In a recent 2020’s second-quarter earnings press release, Intel confirmed that the next-gen Alder Lake-S CPU lineup will launch in the second half of 2021. Intel has also confirmed that their 7nm products have been delayed for at least 1 year.
Intel’s next generation of Alder Lake-S Core processors are said to be the company’s first 10nm-based mainstream desktop processors, and we have already seen documents, datasheets, and release notes for these CPUs which also appeared on Intel’s own developer website. These processors have been fully confirmed to support a new LGA1700 socket. These next-gen CPUs are also expected to support the new DDR5 memory and PCIe gen 4.0 standard/interface.
As the name implies, the LGA1700 socket is comprised of 1,700 pins (42% more pins), which gives us 500 more pins that the existing LGA1200 socket that houses Comet Lake-S and the upcoming Rocket Lake-S series of processors. The new LGA1700 socket will have support for at least three generations of Intel CPUs. This is something new for Intel because the company has been known to support a short socket lifespan till now. Intel’s LGA1700 socket will compete with AMD’s AM5 socket in terms of platform longevity.
Alder Lake-S CPU lineup will be the first Intel architecture to offer ARM’s big.LITTLE approach to desktop processors. Alder Lake-S would feature an 8+8 core configuration, in which half the cores are going to be Big Cores and the rest of the remaining would be Small Cores. These processors would thus feature a total of 16 cores in a single package. According to one report these architectures are Golden Cove (Willow Cove successor) and Gracement (Tremont successor), respectively. Willow Cove is expected to appear in the upcoming Rocket Lake-S series of processors. Few months back, it was reported that Alder Lake-S processor will be available in three combinations. For example, the reported configuration numbers 8+8+1 actually refer to the BIG, SMALL, and GPU core counts respectively.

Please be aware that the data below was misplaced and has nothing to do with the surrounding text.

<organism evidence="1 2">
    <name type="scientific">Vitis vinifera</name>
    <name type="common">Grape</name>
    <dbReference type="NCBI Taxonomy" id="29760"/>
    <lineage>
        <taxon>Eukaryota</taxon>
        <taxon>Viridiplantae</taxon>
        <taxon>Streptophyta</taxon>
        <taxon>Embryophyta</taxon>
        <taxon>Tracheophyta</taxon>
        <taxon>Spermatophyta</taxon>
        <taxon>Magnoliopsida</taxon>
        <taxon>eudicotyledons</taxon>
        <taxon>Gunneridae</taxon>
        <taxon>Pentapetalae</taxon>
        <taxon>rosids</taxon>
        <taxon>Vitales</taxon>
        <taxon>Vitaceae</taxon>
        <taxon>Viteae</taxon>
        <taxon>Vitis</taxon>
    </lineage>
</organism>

Now a recent SiSoftware database submission as spotted by @_rogame sheds some light on what to expect from the upcoming Alder Lake hybrid chip’s iGPU. The recently discovered SiSoftware entries show the Alder Lake-S iGPU having 32 Execution Units (EUs), which amounts to a total of 256 shader cores. The clock speed of these shader cores maxes out at 1.15 GHz. The entry-level chips are typically the ones that will sport 32 EUs. This setup entry might be just one of the many different combinations we have seen before for Alder Lake, in which the series were shown to feature 2 to 8 big cores, and 0 to 8 small cores, respectively.
Existing Ice Lake processors come with the Gen11 Xe graphics. For example if we take the Core i3-1000G1 and Core i5-1035G1 CPUs, both of these chips come with 32 EUs. The iGPU for the i3-1000G1 is clocked at 900 MHz, while the i5-1035G1 has 1.05 GHz speed as peek. This new Alder Lake-S engineering sample appears to have a slight performance uplift of 100 MHz give or take. This could also mean slightly better performance than the current Ice lake lineup. Other Alder Lake-S core configurations may have a clock speed higher than 1.15 Ghz. Since the iGPU of Alder Lake-S seemingly also has more cores than the current ‘Comet Lake-S’ CPU lineup, we can expect better performance out of these chips.